In Christian tradition the Magi, also known as the Three Wise Men, The Three Kings, or Kings from the east, are Zoroastrian judicial astrologers or magi from Ancient Persia who according to the Gospel of Matthew came “from the east to Jerusalem”, to worship the Infant Jesus, whom they describe as the Christ “born King of the Jews”. According to Matthew, they followed a star, and as they approached Jerusalem, Herod tried to trick them into revealing where Jesus was, but once they had found Jesus they left by a different route. According to Matthew, upon finding Jesus, the magi gave him an unspecified number of gifts, amongst which are three highly symbolic ones.
The Magi depicted in art
The Magi most frequently appear in European art in the Adoration of the Magi; less often The Journey of the Magi has been a popular topos. More generally they appear in popular Nativity scenes and other Christmas decorations that have their origins in the Neapolitan variety of the Italian presepio or Nativity crèche; they are featured in Menotti’s opera Amahl and the Night Visitors, and in several Christmas carols, of which the best-known English one is “We Three Kings”. Artists have also allegorised the theme to represent the three ages of man. Since the Age of Discoveries, the Kings also represent three parts of the world in western art. Balthasar is thus represented as a young African or Moor and Caspar may be depicted with distinctive Oriental features. In Orthodox Art they are depicted as Persians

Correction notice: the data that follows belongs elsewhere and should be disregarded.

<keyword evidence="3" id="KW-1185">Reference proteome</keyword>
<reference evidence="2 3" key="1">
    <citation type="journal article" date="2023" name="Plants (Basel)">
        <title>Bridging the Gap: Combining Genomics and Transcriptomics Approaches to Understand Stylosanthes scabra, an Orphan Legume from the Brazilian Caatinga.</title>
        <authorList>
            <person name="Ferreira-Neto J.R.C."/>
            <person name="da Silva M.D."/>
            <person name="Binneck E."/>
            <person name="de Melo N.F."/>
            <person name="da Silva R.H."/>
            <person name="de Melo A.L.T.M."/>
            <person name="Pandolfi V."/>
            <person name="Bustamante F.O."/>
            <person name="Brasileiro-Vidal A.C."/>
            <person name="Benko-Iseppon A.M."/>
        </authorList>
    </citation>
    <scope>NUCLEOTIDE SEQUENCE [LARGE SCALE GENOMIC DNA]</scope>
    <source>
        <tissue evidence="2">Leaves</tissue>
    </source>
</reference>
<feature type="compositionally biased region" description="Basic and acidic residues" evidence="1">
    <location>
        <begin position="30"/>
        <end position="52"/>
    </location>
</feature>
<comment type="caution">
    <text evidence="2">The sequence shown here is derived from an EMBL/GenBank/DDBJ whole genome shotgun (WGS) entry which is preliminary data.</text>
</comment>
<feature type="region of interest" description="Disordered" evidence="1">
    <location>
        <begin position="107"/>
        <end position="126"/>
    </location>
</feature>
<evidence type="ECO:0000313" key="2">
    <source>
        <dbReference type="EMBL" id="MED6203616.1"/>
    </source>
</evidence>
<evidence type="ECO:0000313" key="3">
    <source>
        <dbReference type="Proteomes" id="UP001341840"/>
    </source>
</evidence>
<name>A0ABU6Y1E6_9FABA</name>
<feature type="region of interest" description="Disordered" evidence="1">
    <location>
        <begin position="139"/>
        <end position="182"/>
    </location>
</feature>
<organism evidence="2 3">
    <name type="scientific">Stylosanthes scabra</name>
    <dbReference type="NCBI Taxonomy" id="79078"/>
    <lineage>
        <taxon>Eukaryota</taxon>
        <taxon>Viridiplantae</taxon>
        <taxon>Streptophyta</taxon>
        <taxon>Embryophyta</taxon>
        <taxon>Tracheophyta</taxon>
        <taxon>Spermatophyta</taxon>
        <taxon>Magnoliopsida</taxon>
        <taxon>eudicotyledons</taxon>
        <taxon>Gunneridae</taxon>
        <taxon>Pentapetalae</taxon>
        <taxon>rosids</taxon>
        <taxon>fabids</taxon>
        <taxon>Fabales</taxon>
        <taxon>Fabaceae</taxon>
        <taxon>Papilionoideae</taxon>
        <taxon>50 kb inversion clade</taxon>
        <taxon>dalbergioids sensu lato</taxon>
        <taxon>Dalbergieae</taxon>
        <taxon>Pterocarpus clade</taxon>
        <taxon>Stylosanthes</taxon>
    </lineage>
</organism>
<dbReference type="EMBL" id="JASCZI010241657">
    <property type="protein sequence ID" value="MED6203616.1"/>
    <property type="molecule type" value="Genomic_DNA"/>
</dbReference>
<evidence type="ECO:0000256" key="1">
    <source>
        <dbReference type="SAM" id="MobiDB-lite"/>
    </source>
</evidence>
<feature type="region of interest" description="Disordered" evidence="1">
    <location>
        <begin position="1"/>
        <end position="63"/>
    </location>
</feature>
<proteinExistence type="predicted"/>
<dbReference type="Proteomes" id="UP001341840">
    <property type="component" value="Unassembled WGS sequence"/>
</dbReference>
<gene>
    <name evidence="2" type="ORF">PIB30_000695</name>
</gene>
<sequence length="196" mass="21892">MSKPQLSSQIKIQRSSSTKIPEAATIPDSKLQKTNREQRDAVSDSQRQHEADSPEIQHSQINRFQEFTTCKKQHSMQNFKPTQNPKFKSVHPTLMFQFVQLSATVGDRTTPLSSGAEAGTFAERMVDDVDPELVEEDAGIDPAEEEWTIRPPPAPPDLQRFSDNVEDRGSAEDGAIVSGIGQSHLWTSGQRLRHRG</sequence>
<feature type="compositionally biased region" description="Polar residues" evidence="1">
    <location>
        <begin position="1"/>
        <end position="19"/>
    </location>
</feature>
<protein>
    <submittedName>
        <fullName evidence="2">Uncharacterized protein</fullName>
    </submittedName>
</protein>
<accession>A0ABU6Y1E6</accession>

An early Anglo-Saxon picture survives on the Franks Casket, probably a non-Christian king’s hoard-box (early 7th century, whalebone carving); or rather the hoard-box survived Christian attacks on non-Christian art and sculpture because of that picture. In its composition it follows the oriental style, which renders a courtly scene, with the Virgin and Christ facing the spectator, while the Magi devoutly approach from the (left) side. Even amongst non-Christians who had heard of the Christian story of the Magi, the motif was quite popular, since the Magi had endured a long journey and were generous. Instead of an angel, the picture places a swan, interpretable as the hero’s fylgja (a protecting spirit, and shapeshifter).
In the film Donovan’s Reef, a Christmas play is held in French Polynesia. However, instead of the traditional correspondence of Magi to continents, the version for Polynesian Catholics features the king of Polynesia, the king of America, and the king of China.
Further sentimental narrative detail was added in the novel and movie Ben-Hur, where Balthasar appears as an old man, who goes back to Palestine to see the former child Jesus become an adult.
According to Howard Clarke, in the United States, Christmas cards featuring magi outsell those with shepherds.
In Michael Ende’s children books Jim Button and Luke the Engine Driver and Jim Button and the Wild 13, one of the Three Kings plays a major role in one of the main character’s background.
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